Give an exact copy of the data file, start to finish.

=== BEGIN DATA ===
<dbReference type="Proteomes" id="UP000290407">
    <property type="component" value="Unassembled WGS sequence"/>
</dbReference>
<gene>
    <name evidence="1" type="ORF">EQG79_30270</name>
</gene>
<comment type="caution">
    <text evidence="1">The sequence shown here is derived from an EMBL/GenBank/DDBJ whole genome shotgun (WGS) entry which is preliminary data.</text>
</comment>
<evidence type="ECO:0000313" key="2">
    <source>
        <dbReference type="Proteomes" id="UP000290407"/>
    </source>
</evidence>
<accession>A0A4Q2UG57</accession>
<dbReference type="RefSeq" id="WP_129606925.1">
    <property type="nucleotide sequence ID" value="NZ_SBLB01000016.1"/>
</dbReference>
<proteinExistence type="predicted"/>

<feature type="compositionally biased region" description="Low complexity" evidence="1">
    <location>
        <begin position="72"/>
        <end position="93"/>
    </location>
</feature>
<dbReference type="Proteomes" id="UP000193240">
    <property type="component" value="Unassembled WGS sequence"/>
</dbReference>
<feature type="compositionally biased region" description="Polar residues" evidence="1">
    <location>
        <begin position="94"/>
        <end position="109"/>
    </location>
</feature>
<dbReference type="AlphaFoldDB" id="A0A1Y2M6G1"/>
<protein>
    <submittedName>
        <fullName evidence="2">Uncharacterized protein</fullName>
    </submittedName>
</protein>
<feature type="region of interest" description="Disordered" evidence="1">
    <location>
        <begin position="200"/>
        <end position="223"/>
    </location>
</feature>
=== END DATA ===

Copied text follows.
<dbReference type="Proteomes" id="UP000290407">
    <property type="component" value="Unassembled WGS sequence"/>
</dbReference>
<gene>
    <name evidence="1" type="ORF">EQG79_30270</name>
</gene>
<comment type="caution">
    <text evidence="1">The sequence shown here is derived from an EMBL/GenBank/DDBJ whole genome shotgun (WGS) entry which is preliminary data.</text>
</comment>
<evidence type="ECO:0000313" key="2">
    <source>
        <dbReference type="Proteomes" id="UP000290407"/>
    </source>
</evidence>
<accession>A0A4Q2UG57</accession>
<dbReference type="RefSeq" id="WP_129606925.1">
    <property type="nucleotide sequence ID" value="NZ_SBLB01000016.1"/>
</dbReference>
<proteinExistence type="predicted"/>

<feature type="compositionally biased region" description="Low complexity" evidence="1">
    <location>
        <begin position="72"/>
        <end position="93"/>
    </location>
</feature>
<dbReference type="Proteomes" id="UP000193240">
    <property type="component" value="Unassembled WGS sequence"/>
</dbReference>
<feature type="compositionally biased region" description="Polar residues" evidence="1">
    <location>
        <begin position="94"/>
        <end position="109"/>
    </location>
</feature>
<dbReference type="AlphaFoldDB" id="A0A1Y2M6G1"/>
<protein>
    <submittedName>
        <fullName evidence="2">Uncharacterized protein</fullName>
    </submittedName>
</protein>
<feature type="region of interest" description="Disordered" evidence="1">
    <location>
        <begin position="200"/>
        <end position="223"/>
    </location>
</feature>